“Yes?”

“Your breath stinks. You should brush your teeth.”

Goodnight, Godzilla. 

2014: The Family Comedrama Continues – Dad on Arrival New Year Udpate

 Domestic Escapades  Comments Off on 2014: The Family Comedrama Continues – Dad on Arrival New Year Udpate
Jan 072014
 

New Year. Same Insanity. It’s the Dad on Arrival Comedrama, 2014 Edition.

Happy New Year! It’s 2014, the dawn of another year of misadventures at Casa de DOA. To set the scene for this year’s comedrama, I thought I’d update you on your favorite characters.

The Boy: The Boy has taken on a new alter ego, “Super O.” Super O is a pint-sized, masked, caped crusader who spends his time “saving the day” from an assortment of villains, including Darth Vader, Captain Hook and the New Orleans Saints. His costume includes a mask and a cape, lovingly sewn by Super Mom and worn everywhere we go. Everywhere. We’re glad to have him protecting us, except during snack time, when he’s been very clear that he’s off duty.

Yes, he wears the cape and mask everywhere. Everywhere.
Yes, he wears the cape and mask everywhere. Everywhere.

The Girl: After narrowly avoiding death-by-squashing when she climbed up her 300-pound dresser and pulled the entire thing down on top of her, Godzilla has bounced back to her normal, terrorizing ways. So far this new year, she has set the world record for the longest scream without taking a breath. She also tried to start a food fight at Cleveland’s famous West Side Market while visiting her grandparents, and she was narrowly foiled in a series of life-threatening acrobatic maneuvers that all began with the call, “Look at me!” On the plus side, she nighttime potty trained herself by simply taking off her diaper one evening and announcing, “I’m done with these.” And she was.

The Baby: Heavy D continues to live up to his name by eating his way through life, much like The Very Hungry Caterpillar on day six of his eating bonanza. His interests include food, eating food, playing with food, throwing food on the floor and crying that food thrown on the floor is no longer within reach. He also enjoys milk, drinking milk, looking at milk inside a sippy cup and crying over spilt milk. Oh, and at almost 14 months he has taken to two-footed locomotion like a baby kangaroo running from a dingo, which is to say he is all over the place and he’s quicker than your life.

The Mom: The Mom continues to amaze, juggling full-time work, mommy duties, sewing super hero costumes and reprimanding The Dad for not doing enough—of anything. Her crowning achievement over the holidays was staying up past midnight for three straight nights. She also drank two full glasses of wine one night after the kids were asleep. It was off the chain, y’all. I don’t know, this could be The Year of the Mom.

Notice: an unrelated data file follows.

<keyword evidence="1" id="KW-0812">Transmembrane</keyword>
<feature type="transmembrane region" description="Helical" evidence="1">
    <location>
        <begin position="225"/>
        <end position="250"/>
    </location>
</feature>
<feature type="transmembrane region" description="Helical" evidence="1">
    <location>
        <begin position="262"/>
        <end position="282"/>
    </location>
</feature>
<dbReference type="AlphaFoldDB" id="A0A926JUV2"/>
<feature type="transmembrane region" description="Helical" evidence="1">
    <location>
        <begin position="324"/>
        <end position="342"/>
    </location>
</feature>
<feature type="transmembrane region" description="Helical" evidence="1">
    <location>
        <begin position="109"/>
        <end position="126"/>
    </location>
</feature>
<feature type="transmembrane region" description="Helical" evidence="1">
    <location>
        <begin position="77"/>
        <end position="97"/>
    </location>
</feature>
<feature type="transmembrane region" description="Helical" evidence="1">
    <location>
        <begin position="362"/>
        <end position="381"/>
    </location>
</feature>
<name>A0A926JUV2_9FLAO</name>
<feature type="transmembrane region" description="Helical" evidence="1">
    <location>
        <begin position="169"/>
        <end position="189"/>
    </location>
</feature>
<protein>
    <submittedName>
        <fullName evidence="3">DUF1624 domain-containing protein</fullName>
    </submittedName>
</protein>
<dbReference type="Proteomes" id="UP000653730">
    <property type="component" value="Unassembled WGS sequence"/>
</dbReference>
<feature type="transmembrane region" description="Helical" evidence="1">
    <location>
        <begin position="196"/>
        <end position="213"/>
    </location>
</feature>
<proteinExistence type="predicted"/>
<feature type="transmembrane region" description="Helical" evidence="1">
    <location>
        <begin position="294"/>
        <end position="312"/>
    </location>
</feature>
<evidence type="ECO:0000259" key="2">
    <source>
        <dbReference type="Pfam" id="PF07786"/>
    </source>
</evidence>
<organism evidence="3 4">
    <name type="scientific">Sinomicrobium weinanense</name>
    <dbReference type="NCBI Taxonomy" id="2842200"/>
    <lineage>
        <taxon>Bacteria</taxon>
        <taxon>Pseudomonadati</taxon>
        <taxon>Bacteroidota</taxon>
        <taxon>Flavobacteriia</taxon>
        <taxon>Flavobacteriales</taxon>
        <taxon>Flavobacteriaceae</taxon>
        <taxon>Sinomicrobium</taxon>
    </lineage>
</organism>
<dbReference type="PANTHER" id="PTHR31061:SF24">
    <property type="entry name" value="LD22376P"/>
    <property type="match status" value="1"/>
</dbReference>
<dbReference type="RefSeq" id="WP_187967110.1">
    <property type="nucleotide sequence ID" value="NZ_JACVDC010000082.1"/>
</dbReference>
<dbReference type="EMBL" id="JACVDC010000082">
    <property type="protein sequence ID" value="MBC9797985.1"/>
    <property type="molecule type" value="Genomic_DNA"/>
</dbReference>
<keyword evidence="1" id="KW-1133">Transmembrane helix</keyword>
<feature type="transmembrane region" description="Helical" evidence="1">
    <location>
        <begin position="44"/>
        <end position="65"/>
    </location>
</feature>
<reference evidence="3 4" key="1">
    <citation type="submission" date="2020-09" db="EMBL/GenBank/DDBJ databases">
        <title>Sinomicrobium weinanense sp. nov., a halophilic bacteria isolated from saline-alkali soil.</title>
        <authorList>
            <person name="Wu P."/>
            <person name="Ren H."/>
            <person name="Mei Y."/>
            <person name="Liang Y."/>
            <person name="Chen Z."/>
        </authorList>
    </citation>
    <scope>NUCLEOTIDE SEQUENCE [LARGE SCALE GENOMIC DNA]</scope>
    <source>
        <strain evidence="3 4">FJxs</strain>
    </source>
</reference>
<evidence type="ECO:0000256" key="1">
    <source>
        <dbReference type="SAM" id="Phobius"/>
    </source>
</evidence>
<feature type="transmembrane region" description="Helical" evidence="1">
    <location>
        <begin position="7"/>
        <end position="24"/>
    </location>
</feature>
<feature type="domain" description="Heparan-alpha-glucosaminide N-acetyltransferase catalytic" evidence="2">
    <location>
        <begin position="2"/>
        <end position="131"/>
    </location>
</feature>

The Dad: Yours truly began the new year on a high note, after daring to do what no sane man had done before: purchase his wife jeans for Christmas. I bought her three pairs and—wait for it—she kept all three! They fit. They look great. I rock.

That high note came crashing down into a horrific cacophony of bathroom sounds when I was afflicted with a wicked stomach bug. The bug hit about mid-morning on New Year’s Day, and no one—no one—believed wasn’t a hangover. I  wish it had been a hangover—one, because that would have been much easier than what I went through, and two, a hangover would have indicated that I had a better time on Near Year’s Eve than I did. As it was, I spent most of New Year’s Day destroying my in-laws’ guest bathroom, while the family outside audibly wondered about what a dead beat I was, nursing my maladies instead of helping with the myriad household tasks, my children, snow removal from the Polar Vortex, and various other chores. So my stock didn’t really go up with that side of the family. On the plus side, I inadvertently accomplished a total digestive tract cleanse. A lot of people do that as a New Year’s Resolution, spending lots of time and money over several weeks to accomplish what I did for free with a few hours of spare time, a weird virus and someone else’s toilet. So I’m going to consider myself ahead of the  game.

The Dog: Olive Petunia, Squirrel Slayer, says, “Stop bothering me. Sleeping.”

So there you have it. The DOA family update. This should set the scene for many misadventures to come. Happy New Year, everyone. Here’s to a better, brighter 2014 with less vomiting and familial disappointment, and more nights when your sassy spouse downs two full adult beverages.